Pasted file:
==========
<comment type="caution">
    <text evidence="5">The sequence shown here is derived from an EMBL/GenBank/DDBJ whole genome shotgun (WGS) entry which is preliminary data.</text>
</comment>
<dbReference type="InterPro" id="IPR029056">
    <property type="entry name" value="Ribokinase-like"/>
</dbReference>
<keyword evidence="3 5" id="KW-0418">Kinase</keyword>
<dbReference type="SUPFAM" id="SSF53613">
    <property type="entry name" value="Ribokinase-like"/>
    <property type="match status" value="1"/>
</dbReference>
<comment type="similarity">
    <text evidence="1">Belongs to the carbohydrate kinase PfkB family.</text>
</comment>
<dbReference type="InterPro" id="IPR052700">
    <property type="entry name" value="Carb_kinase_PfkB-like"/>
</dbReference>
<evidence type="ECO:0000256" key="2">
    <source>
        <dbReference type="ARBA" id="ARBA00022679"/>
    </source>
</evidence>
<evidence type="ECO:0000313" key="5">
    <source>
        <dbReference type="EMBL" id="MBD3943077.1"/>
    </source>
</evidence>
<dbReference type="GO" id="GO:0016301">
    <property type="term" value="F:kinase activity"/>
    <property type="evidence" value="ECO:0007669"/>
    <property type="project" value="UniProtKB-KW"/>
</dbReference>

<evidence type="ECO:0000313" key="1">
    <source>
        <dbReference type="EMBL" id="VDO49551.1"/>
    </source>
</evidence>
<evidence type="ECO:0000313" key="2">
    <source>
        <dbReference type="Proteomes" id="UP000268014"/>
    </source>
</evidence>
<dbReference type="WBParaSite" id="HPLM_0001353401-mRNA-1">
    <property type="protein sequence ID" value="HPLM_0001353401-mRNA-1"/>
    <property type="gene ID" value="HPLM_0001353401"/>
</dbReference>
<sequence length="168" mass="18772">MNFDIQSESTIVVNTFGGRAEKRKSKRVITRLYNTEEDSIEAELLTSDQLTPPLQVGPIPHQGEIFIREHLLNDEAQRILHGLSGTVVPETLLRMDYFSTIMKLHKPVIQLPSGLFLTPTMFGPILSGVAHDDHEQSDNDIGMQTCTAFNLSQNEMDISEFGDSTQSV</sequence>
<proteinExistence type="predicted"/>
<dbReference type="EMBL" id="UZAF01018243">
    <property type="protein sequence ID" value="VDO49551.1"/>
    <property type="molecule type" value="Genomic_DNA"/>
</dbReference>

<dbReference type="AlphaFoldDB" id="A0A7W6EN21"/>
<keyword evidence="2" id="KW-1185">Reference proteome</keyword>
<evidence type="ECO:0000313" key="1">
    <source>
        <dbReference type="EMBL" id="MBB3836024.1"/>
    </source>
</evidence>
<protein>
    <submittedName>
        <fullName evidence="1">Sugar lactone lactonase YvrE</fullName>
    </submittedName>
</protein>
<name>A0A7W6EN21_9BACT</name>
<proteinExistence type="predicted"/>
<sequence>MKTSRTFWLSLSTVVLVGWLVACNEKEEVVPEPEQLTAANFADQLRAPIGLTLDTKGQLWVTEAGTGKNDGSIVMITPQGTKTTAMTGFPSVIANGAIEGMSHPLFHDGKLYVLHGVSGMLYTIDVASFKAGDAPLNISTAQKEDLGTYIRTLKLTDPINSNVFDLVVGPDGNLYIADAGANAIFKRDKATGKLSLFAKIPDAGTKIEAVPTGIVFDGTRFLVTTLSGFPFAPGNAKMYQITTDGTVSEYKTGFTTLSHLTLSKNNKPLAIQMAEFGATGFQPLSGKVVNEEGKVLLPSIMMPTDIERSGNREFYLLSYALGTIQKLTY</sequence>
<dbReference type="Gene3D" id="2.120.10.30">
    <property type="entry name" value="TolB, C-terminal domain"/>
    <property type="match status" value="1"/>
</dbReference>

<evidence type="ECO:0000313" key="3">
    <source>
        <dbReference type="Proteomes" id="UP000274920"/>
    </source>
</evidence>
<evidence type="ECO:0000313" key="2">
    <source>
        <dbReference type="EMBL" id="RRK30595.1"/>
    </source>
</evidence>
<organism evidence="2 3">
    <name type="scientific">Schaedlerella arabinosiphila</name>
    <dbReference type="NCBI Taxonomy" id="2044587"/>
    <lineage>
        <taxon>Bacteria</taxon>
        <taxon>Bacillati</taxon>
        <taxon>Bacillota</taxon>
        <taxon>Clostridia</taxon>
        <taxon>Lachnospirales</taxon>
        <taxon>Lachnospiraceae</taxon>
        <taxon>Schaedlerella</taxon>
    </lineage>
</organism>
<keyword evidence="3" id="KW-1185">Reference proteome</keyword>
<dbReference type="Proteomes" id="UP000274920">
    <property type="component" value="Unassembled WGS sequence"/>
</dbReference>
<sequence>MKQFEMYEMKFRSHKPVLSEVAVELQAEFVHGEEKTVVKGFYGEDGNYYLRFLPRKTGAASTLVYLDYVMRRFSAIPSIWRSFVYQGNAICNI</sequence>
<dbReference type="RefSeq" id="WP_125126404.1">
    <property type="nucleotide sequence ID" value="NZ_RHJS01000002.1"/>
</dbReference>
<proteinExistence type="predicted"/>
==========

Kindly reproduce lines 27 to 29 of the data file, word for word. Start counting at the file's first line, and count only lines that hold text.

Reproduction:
</evidence>
<dbReference type="GO" id="GO:0016301">
    <property type="term" value="F:kinase activity"/>